“Klippfisk”, or clipfish, are fish that are salted and dried. Klippfisk contains 20 % salt and thus needs to be soaked or steeped in water before you can eat it – the salt levels need to be down to 2-3% for the fish to be edible. Saltfish are fish that are salted, but not dried.

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    Why do we salt fish?

    Before the refrigerator and freezer were invented, there were many ways to preserve fresh food to be able to keep it for longer. Salting and drying are some of the oldest methods for preserving fish and meat. When the fish is put in salt, water is extracted from the fish and the salt enters the fish meat. After one month’s salt maturing, the saltfish has a water content of approximately 55% – and that water is saturated with salt where few microorganisms can survive and the activities of several enzymes are reduced, meaning the fish is preserved. The fish matures during storage and acquires the characteristic saltfish flavour.

    Saltfish cannot be stored under hot and humid conditions. To make saltfish withstand storage better, it needs to be dried until the water content is less than 48% – at which point it becomes klippfisk.

    Saltfish and klippfisk contain a lot of salt in order for it to be stored for long periods of time. Before we can eat it, we need to remove most of the added salt by soaking the fish in water. This may sound simple enough, but the way we soak the fish does in fact have a great impact on the taste – we need to achieve just the right salt level and preserve that delicious fragrance and flavour.

    What happens in the fish when it is salted?

    The salt has a preserving effect as it extracts water from the fish muscle and transports salt into it. The salt lowers the water activity inside the muscle, making the remaining water less accessible for microorganisms, which inactivates or inhibits microbial growth. In addition, the salt helps change the structure of proteins and deactivates certain enzymes.

    Salting meat and fish therefore does not only have an impact on the saltiness, but also alters other components in the meat. As a result, dried and salted cod (klippfisk) often has a richer taste and smell than fresh, unsalted fish.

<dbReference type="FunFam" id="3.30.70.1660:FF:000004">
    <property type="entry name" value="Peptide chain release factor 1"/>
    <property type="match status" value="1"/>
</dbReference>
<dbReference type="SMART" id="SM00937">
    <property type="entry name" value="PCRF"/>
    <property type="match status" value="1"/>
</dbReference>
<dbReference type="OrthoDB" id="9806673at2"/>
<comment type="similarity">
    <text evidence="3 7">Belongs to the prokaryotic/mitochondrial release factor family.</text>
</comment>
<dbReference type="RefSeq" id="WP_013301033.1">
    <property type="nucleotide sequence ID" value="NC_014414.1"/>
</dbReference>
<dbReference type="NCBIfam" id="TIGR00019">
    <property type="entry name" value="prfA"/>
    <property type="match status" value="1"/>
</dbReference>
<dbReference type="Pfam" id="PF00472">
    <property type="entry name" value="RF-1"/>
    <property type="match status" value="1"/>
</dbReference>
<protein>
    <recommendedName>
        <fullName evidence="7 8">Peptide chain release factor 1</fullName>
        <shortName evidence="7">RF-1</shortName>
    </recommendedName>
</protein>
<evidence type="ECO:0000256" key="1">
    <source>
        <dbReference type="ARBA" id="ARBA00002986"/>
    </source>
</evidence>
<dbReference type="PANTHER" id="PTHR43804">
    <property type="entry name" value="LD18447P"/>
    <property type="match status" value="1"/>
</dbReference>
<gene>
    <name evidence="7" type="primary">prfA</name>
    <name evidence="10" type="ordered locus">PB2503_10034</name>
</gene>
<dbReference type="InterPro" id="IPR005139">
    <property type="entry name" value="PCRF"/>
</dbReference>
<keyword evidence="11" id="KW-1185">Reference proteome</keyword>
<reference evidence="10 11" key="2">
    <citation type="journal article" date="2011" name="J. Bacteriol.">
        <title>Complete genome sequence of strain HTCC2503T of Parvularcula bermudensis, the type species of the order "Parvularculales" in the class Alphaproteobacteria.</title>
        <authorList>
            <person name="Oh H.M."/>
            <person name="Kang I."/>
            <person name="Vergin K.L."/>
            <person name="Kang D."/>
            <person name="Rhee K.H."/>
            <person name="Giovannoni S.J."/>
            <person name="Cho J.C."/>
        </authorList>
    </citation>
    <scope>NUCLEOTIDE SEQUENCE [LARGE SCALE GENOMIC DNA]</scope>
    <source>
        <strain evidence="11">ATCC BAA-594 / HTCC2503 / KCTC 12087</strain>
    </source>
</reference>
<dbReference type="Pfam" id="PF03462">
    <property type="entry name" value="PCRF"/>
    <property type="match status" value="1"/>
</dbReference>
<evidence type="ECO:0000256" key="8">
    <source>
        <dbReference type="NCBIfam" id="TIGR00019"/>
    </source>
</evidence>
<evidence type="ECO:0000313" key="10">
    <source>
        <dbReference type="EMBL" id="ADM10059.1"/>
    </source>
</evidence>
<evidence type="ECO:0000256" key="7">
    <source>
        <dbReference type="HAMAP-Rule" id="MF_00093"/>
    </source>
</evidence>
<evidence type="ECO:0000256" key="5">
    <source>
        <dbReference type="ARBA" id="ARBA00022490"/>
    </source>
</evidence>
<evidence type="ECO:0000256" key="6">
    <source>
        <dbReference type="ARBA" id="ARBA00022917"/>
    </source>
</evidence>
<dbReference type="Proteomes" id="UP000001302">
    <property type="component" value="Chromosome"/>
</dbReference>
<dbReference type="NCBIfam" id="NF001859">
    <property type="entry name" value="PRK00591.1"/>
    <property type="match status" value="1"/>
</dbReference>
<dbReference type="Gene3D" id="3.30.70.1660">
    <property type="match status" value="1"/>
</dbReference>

How do you salt fish?

    Prior to salting, the fish is either filleted or split into two parts with the front part (approximately 2/3) of the spine is removed. After splitting, any residual blood and black membranes in the belly are removed. The fish is then spread open and placed skin down before it is salted.

    Traditionally we have three ways of salting fish: brine salting, pickle salting and dry salting.

    Brine salting

    For brining or brine salting, one would first make brine with the desired salt concentration by mixing salt and water. You would then lower the fish into the brine, and keep it there until the fish reaches the right salt content.  Salt brine can also be injected into the fish muscle.

    Pickle salting

    Pickle salting is done by layering the fish with copious amounts of salt between each layer in a sealed container. During storage, the fish releases water, creating a salty brine. This process usually takes from 2 to up to 14 days. Pickle salting is usually used in combination with dry salting, either by placing the fish in a new batch of salt or by draining the brine from the container. All the brine which is formed as a result, is drained away from the fish until the desired salt and water levels are reached.

    Dry salting

    In dry salting the non-skin side of the fish is covered with salt. The fish are stacked in layers with copious amounts of salt between each layer, in a container which allows for the brine that is formed to be drained out of the container during the salting process, and left until it is fully seasoned.

    How to make the best saltfish

    In order to ensure optimum salt maturation of fish, it is important to control the temperature just right. In this video you can see how it’s done.

    Film: How to make good salted fish

    In order for salt maturation of fish to take place in an optimal way, it is important to control the temperature correctly.

    In this movie you see how it should be done.

    English subtitles.


    After 4–6 weeks of salt maturation, the fish muscle contains around 17–18% salt and around 57–58% water. Before the fish is dried to become klippfisk, it is important that it is fully salted and matured under controlled conditions to promote the fish’s natural maturation process and inhibit microbial growth during storage. After it has been dried to become klippfisk, the salt content is around 19–20%, whereas the water content has been reduced to between 50–53%. Variations in the methods used for salting and drying the fish can give variations in the salt and water content of the finished klippfisk.

    A finished klippfisk will keep for at least 2 years if stored in a dark and cool place (2–4°C).